This invention is an improved apparatus and method for contacting fluids that can be readily and inexpensively employed to provide uniform distribution of fluid flow in or between particulate solid beds of a fluid-solids contacting chamber, even at relatively low flow rates. This invention solves the problems associated with maldistribution of fluid in such solid beds that arise from the inefficiency of nozzles when operated at flow rates that are significantly lower than their design flow rates. Compared to the apparatus of the prior art, the apparatus of this invention incorporates one or more additional conduits and outlet ports that are capable of providing improved fluid distribution. The additional conduit(s) are arranged within a single conduit, to which the additional outlet port(s) are also attached, in a manner which allows the assembly of the plurality of conduits and outlet ports to be extended into the fluid-solids contacting chamber through an opening or port in the chamber wall that is, in some embodiments of this invention, either the same size or insignificantly larger than that through which the single conduit, with its single outlet port, is extended. Thus, the apparatus of this invention can be inserted into or withdrawn from the space between beds of the fluids-solid contacting chamber, even when access between the beds is restricted, such as when the beds are fully loaded with solids. The method of this invention can be practiced using inexpensive manual valves to increase or decrease the flow of fluid to the plurality of nozzles. In addition to these advantages of low apparatus cost and ease of operation, this invention also can increase significantly the time period between shutdowns of the fluid-solids contacting chamber, thereby greatly improving the efficiency and profitability of operating fluid-solids contacting chambers, particularly catalytic condensation reactors.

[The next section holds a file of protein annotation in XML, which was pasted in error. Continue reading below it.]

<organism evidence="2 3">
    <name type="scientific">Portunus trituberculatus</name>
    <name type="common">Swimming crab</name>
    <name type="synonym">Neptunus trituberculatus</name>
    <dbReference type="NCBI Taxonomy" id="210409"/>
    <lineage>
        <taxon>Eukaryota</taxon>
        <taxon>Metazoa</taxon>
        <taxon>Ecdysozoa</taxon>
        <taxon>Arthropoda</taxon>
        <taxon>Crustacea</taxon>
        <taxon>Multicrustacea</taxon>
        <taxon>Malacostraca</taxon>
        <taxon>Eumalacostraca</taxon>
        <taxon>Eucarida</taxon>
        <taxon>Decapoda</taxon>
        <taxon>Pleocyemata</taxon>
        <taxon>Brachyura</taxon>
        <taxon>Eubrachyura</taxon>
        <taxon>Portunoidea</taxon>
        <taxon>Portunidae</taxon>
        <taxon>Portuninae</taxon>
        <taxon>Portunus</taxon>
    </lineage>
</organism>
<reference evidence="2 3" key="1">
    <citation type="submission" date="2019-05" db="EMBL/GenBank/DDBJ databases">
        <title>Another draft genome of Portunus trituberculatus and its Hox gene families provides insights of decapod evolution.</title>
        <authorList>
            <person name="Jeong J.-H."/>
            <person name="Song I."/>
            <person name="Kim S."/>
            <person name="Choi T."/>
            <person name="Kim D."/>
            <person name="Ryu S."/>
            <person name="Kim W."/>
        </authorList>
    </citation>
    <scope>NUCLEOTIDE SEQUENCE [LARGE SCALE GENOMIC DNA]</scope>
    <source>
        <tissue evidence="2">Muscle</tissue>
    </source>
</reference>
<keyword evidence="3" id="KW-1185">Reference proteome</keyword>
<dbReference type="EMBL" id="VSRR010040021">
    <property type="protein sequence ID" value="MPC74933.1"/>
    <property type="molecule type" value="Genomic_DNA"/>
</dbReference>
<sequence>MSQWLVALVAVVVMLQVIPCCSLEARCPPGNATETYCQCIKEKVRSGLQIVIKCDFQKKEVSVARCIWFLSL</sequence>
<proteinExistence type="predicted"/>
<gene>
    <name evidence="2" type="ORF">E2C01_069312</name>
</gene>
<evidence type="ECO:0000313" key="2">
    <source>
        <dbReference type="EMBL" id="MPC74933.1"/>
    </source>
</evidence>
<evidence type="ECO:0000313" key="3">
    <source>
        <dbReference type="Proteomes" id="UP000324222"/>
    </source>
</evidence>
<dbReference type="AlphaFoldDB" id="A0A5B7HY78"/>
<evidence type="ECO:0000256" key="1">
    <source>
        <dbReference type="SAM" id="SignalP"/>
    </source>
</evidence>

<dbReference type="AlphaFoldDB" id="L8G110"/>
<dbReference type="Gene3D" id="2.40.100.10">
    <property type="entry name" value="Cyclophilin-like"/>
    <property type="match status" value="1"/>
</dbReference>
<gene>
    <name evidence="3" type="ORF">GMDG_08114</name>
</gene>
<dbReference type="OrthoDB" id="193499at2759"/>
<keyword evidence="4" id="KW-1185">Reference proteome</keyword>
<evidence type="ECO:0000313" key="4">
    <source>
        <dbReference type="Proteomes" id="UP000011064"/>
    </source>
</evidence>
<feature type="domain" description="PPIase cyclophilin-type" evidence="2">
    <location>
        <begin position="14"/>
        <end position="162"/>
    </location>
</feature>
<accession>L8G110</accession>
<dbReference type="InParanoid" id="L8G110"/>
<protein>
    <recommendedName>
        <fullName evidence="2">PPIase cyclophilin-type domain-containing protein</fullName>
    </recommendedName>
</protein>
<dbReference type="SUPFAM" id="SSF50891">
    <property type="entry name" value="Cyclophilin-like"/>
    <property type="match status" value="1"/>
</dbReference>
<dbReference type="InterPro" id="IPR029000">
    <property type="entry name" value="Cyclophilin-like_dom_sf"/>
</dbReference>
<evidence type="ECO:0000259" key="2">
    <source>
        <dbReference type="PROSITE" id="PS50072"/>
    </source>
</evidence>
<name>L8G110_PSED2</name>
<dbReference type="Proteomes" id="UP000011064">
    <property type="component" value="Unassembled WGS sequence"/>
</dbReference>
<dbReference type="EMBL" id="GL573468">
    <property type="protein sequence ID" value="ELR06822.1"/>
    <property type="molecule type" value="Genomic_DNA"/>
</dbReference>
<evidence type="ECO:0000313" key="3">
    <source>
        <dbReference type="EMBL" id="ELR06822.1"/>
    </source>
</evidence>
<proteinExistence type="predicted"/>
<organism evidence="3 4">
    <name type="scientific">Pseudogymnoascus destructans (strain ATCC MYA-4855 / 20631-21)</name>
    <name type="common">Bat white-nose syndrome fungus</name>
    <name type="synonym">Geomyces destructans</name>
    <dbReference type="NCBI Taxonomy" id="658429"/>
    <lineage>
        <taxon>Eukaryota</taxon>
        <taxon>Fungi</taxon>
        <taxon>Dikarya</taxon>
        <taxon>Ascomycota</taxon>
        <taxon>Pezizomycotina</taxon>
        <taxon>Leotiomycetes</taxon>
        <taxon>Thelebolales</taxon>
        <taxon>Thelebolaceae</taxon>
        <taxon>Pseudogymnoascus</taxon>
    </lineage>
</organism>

Accordingly, in an apparatus embodiment, this invention is a fluid-solid contacting chamber. Within the chamber, which has a chamber wall, is positioned a first bed that holds and retains particulate solids. A second bed which holds and retains particulate solids is also positioned within the chamber. Together, the chamber wall, the first bed, and the second bed define at least in part an interbed space that is within the chamber. The chamber also comprises an outer conduit connected to the chamber wall. A first inlet port is connected to the outer conduit for introducing fluid into the outer conduit. A first outlet port is connected to the outer conduit and in fluid communication with the interbed space for discharging fluid from the outer conduit and into the interbed space. An inner conduit is positioned within the outer conduit. The inner conduit has an inner conduit wall, and the inner conduit wall and the outer conduit define at least in part an outer space. The outer space is in fluid communication with the first inlet port and the first outlet port. The inner conduit wall defines at least in part an inner space within the inner conduit. A second inlet port is connected to the inner conduit for introducing fluid into the inner conduit, and the second inlet port is in fluid communication with the inner space. A second outlet port is connected to the inner conduit and in fluid communication with the inner space and the interbed space for discharging fluid from the inner space and into the interbed space.